“Education” may not be the first word that comes to mind if you are asked what causes heroism, but it’s an interesting idea. Today many people believe “heroes” are musicians, entertainers, athletes, or actors. However, a “hero,” in the true sense of the word, is one who steps out of the ordinary with courage, resolution, and selflessness. And Our Lord revealed through His teachings and example the ultimate essence of heroism, so those who are educated in Christian principles become singularly capable of heroic courage.
Vicktor E. Frankl offers a compelling argument for education as the basis of heroism. Frankl survived three years in a Nazi concentration camp and he writes of his experiences in A Man’s Search for Meaning. Education, he writes, teaches one that heroism is not a spur of the moment action but a choice. “The experiences of camp life show that man does have a choice of action. There were enough examples, often of heroic nature, which proved that apathy could be overcome, irritability repressed.”
He offers an interesting observation: though the “sensitive people” who were “used to a rich intellectual life may have suffered much pain (they were often of a delicate constitution), … the damage done to their inner selves was less. They were able to retreat … to a life of inner riches and spiritual freedom.” These victims “seemed to survive camp life better than did those of a robust nature.” Essentially, those with the education were able to endure horrendous hardships because they had something to believe in and to live for. Their minds were stronger.
Whittaker Chambers, an avid Communist for thirteen years, converted to Christianity in 1938 after extensive research and reading. He was then faced with the difficult decision of either staying quiet about his knowledge of Communist spies (including Alger Hiss in the US Senate) or testifying in court and having to brave severe persecution and the possibility of assassination.
He took the heroic path: he testified. His reason was to bring to the surface the evils of Communism for the sake of millions of people. He asserted, “My failure to do so, any attempt to evade that necessity, would be a betrayal that would measure nothing less than the destruction of my own soul.” He saw himself as being created specifically for the purpose of testifying for the sake of Christianity against Communism; and he preferred suffering and sacrifice in this life than even worse suffering in the next.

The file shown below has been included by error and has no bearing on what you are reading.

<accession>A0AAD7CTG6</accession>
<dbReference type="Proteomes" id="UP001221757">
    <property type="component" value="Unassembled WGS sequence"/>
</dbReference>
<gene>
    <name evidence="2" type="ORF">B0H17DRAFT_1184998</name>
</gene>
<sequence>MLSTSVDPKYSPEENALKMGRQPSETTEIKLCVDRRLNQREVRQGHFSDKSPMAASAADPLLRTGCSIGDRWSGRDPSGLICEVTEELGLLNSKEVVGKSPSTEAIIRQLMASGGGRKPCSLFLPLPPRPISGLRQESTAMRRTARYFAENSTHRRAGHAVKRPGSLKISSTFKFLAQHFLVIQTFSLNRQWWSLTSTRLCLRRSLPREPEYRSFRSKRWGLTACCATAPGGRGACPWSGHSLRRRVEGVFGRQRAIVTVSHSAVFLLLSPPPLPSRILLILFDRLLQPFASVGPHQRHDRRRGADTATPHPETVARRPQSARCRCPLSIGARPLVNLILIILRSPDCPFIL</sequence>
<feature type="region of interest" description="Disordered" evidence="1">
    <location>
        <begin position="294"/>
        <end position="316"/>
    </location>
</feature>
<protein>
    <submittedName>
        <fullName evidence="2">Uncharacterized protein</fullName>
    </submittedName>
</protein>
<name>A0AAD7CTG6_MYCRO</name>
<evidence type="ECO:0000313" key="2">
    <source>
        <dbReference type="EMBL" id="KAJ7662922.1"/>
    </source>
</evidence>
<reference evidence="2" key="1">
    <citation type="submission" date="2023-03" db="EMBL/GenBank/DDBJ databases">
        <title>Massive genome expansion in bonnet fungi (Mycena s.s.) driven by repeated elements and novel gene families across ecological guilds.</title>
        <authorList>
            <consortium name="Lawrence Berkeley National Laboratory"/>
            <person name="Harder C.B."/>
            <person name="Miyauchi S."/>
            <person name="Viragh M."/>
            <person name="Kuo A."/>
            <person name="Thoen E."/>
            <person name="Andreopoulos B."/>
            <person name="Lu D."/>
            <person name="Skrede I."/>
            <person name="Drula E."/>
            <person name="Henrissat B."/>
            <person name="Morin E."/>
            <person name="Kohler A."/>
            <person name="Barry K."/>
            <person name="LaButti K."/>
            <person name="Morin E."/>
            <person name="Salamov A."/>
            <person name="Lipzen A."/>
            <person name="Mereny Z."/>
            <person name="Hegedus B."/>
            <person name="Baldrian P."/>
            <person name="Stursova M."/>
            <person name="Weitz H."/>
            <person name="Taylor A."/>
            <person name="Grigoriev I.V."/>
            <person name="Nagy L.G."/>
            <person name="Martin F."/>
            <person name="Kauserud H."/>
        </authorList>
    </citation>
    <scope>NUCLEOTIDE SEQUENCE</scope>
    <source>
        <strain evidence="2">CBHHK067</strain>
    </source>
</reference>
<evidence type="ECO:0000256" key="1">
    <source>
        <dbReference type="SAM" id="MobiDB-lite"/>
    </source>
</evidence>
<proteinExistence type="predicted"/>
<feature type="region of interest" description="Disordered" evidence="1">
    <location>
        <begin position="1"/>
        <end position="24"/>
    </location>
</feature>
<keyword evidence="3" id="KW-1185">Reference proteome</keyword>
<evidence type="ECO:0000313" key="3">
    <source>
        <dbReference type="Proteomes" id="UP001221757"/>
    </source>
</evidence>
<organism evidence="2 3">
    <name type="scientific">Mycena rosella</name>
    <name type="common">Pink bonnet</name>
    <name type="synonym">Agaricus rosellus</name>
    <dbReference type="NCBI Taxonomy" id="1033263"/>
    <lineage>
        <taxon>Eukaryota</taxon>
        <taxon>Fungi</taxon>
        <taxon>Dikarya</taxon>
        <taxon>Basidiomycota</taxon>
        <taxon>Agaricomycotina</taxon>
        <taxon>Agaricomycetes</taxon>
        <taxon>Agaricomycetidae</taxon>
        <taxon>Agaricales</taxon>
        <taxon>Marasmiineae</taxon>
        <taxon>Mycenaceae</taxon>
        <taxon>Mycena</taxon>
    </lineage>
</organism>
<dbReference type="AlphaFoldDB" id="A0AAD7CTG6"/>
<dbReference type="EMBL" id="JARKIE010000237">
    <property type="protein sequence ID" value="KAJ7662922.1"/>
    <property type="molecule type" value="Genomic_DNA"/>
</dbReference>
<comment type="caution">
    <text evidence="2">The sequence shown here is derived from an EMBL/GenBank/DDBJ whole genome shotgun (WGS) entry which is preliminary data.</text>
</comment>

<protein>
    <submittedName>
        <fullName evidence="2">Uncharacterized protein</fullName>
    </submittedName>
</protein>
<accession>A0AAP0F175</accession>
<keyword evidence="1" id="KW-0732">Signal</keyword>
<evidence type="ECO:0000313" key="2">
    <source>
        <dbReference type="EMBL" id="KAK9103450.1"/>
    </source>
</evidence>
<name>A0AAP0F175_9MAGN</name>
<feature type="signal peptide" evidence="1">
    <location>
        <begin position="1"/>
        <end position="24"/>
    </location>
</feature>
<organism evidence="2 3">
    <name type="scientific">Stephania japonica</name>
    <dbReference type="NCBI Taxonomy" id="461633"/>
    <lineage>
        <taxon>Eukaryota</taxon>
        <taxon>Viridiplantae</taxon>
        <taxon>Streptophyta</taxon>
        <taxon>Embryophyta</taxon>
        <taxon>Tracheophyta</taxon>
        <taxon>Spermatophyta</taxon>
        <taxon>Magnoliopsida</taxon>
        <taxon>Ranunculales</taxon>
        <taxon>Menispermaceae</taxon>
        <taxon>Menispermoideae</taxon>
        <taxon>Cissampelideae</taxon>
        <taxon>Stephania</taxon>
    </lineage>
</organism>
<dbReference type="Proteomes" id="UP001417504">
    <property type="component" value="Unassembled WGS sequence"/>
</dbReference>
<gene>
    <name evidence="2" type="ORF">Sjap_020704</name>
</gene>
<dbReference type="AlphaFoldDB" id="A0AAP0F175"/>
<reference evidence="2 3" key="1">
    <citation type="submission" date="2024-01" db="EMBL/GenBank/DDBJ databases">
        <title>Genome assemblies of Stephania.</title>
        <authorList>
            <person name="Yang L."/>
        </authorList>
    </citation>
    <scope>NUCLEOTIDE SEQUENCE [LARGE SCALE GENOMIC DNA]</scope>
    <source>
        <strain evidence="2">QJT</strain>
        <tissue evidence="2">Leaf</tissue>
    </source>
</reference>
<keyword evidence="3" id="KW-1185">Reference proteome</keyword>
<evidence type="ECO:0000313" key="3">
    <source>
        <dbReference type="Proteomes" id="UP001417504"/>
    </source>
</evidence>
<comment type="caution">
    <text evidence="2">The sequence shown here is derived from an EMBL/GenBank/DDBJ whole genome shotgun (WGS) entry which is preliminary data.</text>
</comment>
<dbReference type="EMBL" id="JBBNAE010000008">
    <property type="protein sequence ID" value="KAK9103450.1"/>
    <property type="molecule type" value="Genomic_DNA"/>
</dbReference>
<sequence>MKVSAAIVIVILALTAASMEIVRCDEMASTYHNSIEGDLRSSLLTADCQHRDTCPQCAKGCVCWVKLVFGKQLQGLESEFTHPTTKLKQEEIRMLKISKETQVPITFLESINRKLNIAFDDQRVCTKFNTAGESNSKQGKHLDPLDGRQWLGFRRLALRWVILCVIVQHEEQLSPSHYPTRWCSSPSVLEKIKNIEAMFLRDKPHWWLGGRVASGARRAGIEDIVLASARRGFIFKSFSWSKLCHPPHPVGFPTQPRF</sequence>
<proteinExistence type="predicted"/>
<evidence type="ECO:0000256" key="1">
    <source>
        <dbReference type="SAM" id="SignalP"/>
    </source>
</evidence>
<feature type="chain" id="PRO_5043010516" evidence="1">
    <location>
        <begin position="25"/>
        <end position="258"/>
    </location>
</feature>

By following Our Lord’s example, men and woman have stepped out of ordinary and mediocre life for others. The worth of education is illuminated in that it forms one’s character and conscience and creates a state of readiness when a moment arrives which calls for true heroism. Education provides a platform of reflection and time to make pre-emptive decisions—time that many occasions of heroism can not afford as they are moments of crisis.
Without education (especially education based on supernatural values), there might be no heroes. Why is it necessary for me to step out of the ordinary, out of my way, to risk death or to sacrifice for another? We live in a time of self-absorption. How can you help me? How can you contribute to my happiness? But then I learn of and believe in an eternal life that rewards self-sacrifice, and I am given a choice: I can choose myself or another. “No greater love than this, that one should lay down his life for his friends.”
Photo: St. Michael the Archangel, by Guido Reni.